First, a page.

Change & Motion in Pre-Socratic Philosophy

Introduction

The Pre-Socratic philosophers were involved in a search for the true nature of reality.  One of the questions they looked for answers to was the problem of change.  On one hand, change seems obvious; sensory experience provides ample evidence for change.  On the other, change is a denial of stable identity and knowledge.  The primary two philosophers who wrestled with this problem, Heraclitus and Parmenides, positioned themselves at opposite ends of a continuum; at one end, with change as a ‘constant’, there is Heraclitus, while at the other end, with a total unity, and only apparent change, there is Parmenides.  Through an examination of their remaining fragments, their arguments for, and against change will be highlighted, and some interesting similarities mentioned.  To close, a brief summary and evaluation will be presented.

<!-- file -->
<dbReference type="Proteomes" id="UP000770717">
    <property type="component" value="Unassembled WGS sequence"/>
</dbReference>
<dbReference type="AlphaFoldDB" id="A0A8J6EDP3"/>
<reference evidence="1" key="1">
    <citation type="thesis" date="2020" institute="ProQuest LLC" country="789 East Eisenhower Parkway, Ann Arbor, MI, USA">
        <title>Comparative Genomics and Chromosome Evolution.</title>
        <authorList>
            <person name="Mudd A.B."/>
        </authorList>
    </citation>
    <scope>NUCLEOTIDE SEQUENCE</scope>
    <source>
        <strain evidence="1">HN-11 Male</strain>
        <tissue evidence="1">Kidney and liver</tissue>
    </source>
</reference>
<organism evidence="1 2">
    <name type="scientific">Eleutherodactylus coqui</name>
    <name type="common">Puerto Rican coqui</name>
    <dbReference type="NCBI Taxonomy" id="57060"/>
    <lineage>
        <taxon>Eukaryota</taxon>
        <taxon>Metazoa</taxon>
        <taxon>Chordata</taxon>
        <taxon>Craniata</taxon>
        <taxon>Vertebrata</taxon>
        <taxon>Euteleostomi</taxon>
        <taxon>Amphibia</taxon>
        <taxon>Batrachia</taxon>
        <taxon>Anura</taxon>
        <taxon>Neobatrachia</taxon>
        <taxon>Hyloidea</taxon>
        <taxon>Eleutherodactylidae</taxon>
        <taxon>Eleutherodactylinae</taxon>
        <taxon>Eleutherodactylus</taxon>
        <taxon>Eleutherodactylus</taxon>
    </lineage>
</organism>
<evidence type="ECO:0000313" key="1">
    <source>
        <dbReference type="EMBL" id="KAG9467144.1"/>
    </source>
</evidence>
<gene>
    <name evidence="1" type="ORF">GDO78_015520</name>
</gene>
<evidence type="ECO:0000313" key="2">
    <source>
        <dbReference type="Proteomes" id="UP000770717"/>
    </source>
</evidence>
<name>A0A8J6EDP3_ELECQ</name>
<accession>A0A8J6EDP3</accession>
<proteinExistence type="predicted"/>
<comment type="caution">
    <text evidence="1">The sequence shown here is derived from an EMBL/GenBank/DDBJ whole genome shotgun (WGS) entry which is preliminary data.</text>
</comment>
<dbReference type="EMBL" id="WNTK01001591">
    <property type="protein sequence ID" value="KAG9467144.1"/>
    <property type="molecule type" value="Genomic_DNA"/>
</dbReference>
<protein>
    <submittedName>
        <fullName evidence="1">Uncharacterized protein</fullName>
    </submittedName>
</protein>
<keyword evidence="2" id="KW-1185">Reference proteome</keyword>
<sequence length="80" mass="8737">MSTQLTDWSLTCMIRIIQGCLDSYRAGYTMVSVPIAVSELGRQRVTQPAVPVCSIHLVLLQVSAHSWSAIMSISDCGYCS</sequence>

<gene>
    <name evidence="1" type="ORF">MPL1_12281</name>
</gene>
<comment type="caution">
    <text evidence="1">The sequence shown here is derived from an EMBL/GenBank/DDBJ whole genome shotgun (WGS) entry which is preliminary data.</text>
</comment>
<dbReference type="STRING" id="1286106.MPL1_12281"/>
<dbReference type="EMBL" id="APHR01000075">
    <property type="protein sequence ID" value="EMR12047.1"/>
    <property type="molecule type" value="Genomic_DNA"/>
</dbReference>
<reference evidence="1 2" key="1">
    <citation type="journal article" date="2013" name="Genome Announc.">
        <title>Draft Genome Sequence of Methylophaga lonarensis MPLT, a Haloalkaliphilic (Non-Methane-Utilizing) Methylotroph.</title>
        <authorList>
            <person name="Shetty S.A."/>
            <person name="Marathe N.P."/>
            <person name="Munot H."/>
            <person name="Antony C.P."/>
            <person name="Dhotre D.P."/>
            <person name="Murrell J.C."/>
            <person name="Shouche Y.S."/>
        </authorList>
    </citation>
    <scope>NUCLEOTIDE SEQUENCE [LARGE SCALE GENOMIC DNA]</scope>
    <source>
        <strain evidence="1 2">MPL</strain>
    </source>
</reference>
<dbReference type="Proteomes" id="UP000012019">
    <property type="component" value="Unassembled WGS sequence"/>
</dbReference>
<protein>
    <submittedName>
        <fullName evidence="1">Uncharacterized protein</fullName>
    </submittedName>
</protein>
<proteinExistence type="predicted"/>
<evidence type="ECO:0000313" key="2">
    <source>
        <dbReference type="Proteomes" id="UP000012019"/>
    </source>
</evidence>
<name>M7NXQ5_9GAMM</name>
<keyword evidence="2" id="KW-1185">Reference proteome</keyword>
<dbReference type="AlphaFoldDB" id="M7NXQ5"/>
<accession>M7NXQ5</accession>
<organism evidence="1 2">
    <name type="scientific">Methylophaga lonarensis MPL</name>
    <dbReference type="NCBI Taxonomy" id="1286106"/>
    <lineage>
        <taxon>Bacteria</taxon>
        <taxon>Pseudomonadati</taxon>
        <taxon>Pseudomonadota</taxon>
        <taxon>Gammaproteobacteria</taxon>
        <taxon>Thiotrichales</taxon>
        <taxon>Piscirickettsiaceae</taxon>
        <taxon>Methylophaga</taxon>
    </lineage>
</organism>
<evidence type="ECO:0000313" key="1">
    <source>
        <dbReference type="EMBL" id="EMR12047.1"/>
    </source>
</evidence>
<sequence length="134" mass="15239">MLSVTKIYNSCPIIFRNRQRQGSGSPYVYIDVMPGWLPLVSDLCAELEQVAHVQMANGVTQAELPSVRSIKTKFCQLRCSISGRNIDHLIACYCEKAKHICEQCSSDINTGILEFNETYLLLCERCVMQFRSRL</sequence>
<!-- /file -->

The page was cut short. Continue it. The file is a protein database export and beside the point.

Heraclitus

Change is fundamental to Heraclitus’ system, however his thoughts are as interconnected as his theory.  To enable a full appreciation of his change doctrine, mention must be made of his epistemological stance and his views on ‘the one and the many’ (McKirahan, 2010, p. 129).  This will proceed into his discussion of change, and the Logos which orders it.

Heraclitus leans towards empiricism; he tells us that ‘All that can be seen, heard, experienced – these are what I prefer’ (DK22B55, in McKirahan, 2010, p. 115).   The correct use of the senses can provide useful information, which must then be analysed through the understanding of the Logos.  This is because some, even after they have heard the truth, are like the deaf; they fail to comprehend (DK22B34, in McKirahan, 2010, p. 114).  Sensory experience must be supplemented through the Logos, which is ‘common’ to all, just as thinking is. (see DK22B2 & DK22B113, in McKirahan, 2010, pp. 112, 114).  To speak with understanding, one must rely upon this Logos (see DK22B114, in McKirahan, 2010, p. 117).